The figs we ate wrapped in bacon.
The gelato we consumed greedily:
coconut milk, clove, fresh pear.
How we’d dump hot espresso on it
just to watch it melt, licking our spoons
clean. The potatoes fried in duck fat,
the salt we’d suck off our fingers,
the eggs we’d watch get beaten
’til they were a dizzying bright yellow,
how their edges crisped in the pan.
The pink salt blossom of prosciutto
we pulled apart with our hands, melted
on our eager tongues. The green herbs
with goat cheese, the aged brie paired
with a small pot of strawberry jam,
the final sour cherry we kept politely
pushing onto each other’s plate, saying,
No, you. But it’s so good. No, it’s yours.
How I finally put an end to it, plucked it
from the plate, and stuck it in my mouth.
How good it tasted: so sweet and so tart.
How good it felt: to want something and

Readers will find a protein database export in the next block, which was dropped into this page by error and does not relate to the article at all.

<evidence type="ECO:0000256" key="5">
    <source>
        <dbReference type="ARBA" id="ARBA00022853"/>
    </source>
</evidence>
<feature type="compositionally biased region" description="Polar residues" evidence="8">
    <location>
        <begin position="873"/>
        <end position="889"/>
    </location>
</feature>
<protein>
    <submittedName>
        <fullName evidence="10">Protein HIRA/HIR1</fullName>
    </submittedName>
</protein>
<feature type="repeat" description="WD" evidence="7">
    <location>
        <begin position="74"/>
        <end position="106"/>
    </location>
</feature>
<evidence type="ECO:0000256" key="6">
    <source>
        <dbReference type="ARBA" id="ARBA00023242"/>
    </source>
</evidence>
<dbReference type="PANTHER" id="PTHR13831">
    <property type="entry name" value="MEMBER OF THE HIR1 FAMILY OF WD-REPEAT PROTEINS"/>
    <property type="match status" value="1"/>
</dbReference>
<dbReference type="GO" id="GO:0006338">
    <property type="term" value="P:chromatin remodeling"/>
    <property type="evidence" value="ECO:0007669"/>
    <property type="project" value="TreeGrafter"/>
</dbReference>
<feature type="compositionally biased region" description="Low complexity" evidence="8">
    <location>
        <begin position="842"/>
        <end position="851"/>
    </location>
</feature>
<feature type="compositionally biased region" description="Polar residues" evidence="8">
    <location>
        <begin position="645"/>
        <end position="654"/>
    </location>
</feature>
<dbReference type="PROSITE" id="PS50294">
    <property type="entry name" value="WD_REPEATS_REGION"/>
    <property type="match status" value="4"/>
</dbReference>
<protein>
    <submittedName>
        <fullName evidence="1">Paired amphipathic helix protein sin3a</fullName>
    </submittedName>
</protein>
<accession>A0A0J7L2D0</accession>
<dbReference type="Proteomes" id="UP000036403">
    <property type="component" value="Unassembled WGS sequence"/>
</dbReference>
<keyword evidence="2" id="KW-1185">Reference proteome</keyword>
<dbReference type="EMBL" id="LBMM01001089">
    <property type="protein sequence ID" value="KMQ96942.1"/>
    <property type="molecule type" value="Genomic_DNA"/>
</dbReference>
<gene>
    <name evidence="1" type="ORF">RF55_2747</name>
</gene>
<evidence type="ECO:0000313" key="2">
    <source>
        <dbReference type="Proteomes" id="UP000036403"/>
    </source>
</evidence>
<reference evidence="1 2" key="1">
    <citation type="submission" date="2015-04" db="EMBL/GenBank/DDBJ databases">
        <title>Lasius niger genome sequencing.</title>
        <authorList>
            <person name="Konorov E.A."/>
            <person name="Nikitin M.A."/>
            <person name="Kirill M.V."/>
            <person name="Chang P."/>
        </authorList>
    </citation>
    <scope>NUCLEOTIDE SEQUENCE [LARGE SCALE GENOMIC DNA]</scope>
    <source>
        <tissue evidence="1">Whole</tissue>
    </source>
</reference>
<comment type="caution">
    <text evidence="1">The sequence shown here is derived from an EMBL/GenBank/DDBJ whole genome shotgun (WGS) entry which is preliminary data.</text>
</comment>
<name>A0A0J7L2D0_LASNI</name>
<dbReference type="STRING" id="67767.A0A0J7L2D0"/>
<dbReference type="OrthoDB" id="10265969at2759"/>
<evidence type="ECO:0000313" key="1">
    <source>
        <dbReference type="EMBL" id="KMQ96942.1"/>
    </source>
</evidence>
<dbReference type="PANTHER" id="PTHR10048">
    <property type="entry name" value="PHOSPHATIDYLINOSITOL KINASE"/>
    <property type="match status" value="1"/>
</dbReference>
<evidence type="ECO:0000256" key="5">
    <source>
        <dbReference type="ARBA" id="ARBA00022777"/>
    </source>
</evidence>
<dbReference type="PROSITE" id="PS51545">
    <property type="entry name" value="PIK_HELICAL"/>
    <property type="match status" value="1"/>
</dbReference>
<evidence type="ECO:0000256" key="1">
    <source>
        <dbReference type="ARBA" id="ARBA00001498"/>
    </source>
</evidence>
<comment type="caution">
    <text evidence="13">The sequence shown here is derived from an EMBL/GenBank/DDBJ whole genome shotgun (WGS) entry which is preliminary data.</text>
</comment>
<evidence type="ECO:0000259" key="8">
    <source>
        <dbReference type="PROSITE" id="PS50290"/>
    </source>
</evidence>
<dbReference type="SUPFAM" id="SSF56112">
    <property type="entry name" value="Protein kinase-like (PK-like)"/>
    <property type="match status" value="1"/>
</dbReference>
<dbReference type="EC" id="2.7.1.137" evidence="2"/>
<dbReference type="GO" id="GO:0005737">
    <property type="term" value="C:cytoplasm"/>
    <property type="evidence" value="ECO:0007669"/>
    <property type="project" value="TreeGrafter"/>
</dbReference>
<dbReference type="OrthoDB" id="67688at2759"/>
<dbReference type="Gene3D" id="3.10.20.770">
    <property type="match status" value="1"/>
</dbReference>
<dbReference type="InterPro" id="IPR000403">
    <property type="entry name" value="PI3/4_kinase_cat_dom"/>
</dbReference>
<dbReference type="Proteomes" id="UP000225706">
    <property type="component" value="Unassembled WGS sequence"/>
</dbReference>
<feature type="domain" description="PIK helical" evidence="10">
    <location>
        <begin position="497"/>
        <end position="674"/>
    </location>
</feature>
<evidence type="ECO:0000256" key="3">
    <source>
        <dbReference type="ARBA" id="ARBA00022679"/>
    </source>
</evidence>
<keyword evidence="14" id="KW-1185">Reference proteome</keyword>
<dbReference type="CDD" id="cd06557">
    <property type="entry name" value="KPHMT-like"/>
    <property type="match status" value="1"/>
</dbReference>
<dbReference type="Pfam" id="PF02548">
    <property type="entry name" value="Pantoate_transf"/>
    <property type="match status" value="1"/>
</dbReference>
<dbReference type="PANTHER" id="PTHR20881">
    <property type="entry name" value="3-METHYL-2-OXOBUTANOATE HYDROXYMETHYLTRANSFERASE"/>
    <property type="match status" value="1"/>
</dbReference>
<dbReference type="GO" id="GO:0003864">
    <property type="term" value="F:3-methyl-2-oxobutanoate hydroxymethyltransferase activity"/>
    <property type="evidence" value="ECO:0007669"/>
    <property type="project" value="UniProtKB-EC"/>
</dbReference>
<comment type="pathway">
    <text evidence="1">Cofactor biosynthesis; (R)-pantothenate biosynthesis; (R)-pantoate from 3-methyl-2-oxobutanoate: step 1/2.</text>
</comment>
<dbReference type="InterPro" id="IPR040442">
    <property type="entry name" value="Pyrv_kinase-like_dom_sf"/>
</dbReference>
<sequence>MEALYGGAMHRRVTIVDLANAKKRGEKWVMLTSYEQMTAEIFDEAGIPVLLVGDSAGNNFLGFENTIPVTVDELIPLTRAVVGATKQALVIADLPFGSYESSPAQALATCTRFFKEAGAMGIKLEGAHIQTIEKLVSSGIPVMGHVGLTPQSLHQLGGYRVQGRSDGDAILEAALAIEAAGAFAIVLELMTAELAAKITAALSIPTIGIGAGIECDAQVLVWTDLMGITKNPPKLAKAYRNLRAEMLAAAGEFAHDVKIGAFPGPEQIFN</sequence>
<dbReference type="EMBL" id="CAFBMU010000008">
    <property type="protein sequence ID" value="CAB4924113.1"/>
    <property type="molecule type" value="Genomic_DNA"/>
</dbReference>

pretend you don’t, and to get it anyway.
Not Doing Something Wrong Isn't the Same as Doing Something Right
In my defense, my forgotten breasts. In my defense, the hair
no one brushed from my face. In my defense, my hips.
Months earlier, I remember thinking that sex was a ship retreating
on the horizon. I could do nothing but shove my feet in the sand.
I missed all the things loneliness taught me: eyes that follow you
crossing a room, hands that find their home on you. To be noticed, even.
In my defense, his hands. In my defense, his arms. In my defense,
how when we just sat listening to each other breathe, he said, This is enough.
My body was a house I had closed for the winter. It shouldn’t have been
that difficult, empty as it was. Still, I stared hard as I snapped off the lights.
My body was a specter that haunted me, appearing when I stripped
in the bathroom, when I crawled into empty beds, when it rained.
My body was abandoned construction, restoration scaffolding
that became permanent. My body’s unfinished became its finished.
So in my defense, when he touched me, the lights of my body came on.
In my defense, the windows were thrown open. In my defense, spring.